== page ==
MTA Debates Whether to Raise or Lower Fares in 2021 to Increase Revenue

MTA Debates Whether to Raise or Lower Fares in 2021 to Increase Revenue

By Yehudit Garmaise

    Would raising or lowering fares increase New Yorkers use of public transportation, the cash-strapped Metropolitan Transportation Authority (MTA) officials are currently wondering.

   While today the MTA discussed $1.4 billion in budget cuts that could result in drastically reduced subway and bus service and a reduction in 9,000 transit workers’ jobs today, the agency also considered several ways to increase its revenue, as it also waits for a potential $12 billion COVID-19 relief package from the federal government.

  Among the MTA’s ideas to raise funds were subway fares increases of anywhere from 2% to 4%, eliminating 7-day and 30-day passes, and adding $1 to the cost of a single-ride ticket, said MTA finance official Mark Young.

   Officials have also proposed that the tolls for New York City’s bridges and tolls bring in more money by varying their prices, depending on the time of day.

   For the Long Island Rail Road and Metro-North, officials are also considering reducing the number of fare zones.

 Although fare and toll increases are subject to public hearings and must be approved by the board, since 2009, the MTA has had a policy to raise fares and tolls every two years.

   Transport Workers Union Local 100 President Tony Utano has harshly criticized the MTA’s proposal to slash subways services and jobs, and he instead suggested that the agency generates “real solutions,” such as “ending the stock transfer tax rebate, increasing the gasoline tax, getting rid of high-priced consultants and contractors, replacing cleaning contractors with in-house forces and offering retirement incentives.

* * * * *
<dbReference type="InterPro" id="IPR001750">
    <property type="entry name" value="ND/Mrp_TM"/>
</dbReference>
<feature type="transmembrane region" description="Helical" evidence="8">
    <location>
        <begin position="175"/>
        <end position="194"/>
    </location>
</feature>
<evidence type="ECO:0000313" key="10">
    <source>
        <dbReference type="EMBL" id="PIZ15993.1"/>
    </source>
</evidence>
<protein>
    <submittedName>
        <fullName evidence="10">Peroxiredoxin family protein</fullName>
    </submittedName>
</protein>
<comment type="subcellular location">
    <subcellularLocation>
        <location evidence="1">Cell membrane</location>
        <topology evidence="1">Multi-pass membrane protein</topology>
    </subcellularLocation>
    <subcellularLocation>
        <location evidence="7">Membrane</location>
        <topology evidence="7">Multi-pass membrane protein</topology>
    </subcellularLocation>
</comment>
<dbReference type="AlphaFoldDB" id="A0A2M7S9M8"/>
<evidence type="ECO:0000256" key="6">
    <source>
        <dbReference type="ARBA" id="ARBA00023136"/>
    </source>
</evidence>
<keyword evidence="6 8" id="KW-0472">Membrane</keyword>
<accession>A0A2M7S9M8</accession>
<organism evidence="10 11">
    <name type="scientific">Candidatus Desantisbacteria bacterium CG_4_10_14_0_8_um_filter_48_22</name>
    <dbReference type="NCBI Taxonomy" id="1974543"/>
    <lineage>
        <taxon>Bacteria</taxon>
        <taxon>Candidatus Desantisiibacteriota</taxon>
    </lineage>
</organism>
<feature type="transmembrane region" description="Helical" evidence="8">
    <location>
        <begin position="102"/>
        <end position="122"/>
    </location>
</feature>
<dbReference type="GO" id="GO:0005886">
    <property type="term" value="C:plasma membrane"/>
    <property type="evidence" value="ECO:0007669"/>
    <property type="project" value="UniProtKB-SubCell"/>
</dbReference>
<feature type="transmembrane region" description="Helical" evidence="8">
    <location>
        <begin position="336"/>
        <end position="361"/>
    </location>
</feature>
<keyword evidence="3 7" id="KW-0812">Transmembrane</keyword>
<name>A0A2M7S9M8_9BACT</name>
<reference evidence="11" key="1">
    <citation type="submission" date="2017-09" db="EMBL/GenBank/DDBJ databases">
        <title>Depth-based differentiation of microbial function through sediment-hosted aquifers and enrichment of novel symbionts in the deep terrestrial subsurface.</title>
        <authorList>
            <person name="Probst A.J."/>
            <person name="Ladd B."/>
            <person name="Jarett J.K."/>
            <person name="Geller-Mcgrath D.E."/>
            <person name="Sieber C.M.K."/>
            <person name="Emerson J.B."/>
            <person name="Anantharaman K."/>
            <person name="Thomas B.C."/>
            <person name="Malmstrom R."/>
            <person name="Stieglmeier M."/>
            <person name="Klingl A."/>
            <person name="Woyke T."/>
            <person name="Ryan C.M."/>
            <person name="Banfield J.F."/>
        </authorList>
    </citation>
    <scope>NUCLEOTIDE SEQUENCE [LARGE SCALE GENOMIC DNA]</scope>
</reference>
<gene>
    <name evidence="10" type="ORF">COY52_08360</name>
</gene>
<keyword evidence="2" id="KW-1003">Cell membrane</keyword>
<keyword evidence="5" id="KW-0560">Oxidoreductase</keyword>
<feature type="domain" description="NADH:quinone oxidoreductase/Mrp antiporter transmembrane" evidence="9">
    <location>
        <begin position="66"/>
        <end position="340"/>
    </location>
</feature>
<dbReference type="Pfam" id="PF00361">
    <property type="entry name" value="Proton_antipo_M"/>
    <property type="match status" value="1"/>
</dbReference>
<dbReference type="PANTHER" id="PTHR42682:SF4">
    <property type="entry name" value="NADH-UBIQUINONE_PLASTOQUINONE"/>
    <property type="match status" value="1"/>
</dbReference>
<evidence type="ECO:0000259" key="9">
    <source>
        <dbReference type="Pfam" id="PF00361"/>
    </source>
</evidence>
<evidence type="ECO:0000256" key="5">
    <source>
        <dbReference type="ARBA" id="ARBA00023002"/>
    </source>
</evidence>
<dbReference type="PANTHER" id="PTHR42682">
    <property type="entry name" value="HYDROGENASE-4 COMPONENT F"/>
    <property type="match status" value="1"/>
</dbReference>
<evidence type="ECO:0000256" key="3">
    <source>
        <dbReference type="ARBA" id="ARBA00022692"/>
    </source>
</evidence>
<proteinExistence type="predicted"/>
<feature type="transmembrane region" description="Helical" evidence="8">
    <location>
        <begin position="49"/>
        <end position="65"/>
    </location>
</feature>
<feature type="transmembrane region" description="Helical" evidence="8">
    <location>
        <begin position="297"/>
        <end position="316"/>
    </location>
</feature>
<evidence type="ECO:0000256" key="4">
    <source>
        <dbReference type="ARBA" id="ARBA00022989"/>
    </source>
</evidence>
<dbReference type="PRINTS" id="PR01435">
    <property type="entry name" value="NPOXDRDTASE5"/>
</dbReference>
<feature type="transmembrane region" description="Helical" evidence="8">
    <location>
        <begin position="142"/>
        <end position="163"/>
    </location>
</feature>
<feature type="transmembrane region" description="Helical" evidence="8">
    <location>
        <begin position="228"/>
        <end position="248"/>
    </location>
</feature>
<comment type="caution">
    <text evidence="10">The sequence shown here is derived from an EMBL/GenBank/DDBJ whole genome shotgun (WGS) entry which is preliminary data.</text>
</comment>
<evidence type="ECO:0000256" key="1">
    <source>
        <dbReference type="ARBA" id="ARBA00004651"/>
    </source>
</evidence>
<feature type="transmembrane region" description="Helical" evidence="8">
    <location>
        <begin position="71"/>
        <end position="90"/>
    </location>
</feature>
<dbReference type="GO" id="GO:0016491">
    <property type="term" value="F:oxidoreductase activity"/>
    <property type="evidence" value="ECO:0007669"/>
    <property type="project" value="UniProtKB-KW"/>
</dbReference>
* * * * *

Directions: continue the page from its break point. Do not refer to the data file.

Although labor unions are in favor of generating revenue through fare and toll increases, MTA board member Larry Schwartz, an appointee of Gov. Andrew Cuomo, said today that he opposes fare increases.

   “I don’t think fares for the people that depend on the MTA’s transit system should pay more,” Schwartz said. “It’s the casual rider that I believe should be paying more.”

    Suffolk County representative Kevin Law went even a step further and today argued the agency should actually be lowering fares to encourage more people to use public transportation, which has been decimated by the COVID-19 pandemic.

  “I really seriously believe that if we were to cut fares, at least for ’21, we may generate more revenues by increasing ridership than if we increase fares and continued the depressed ridership,” Law said.


Photo credit: Marc A. Hermann / MTA New York City Transit

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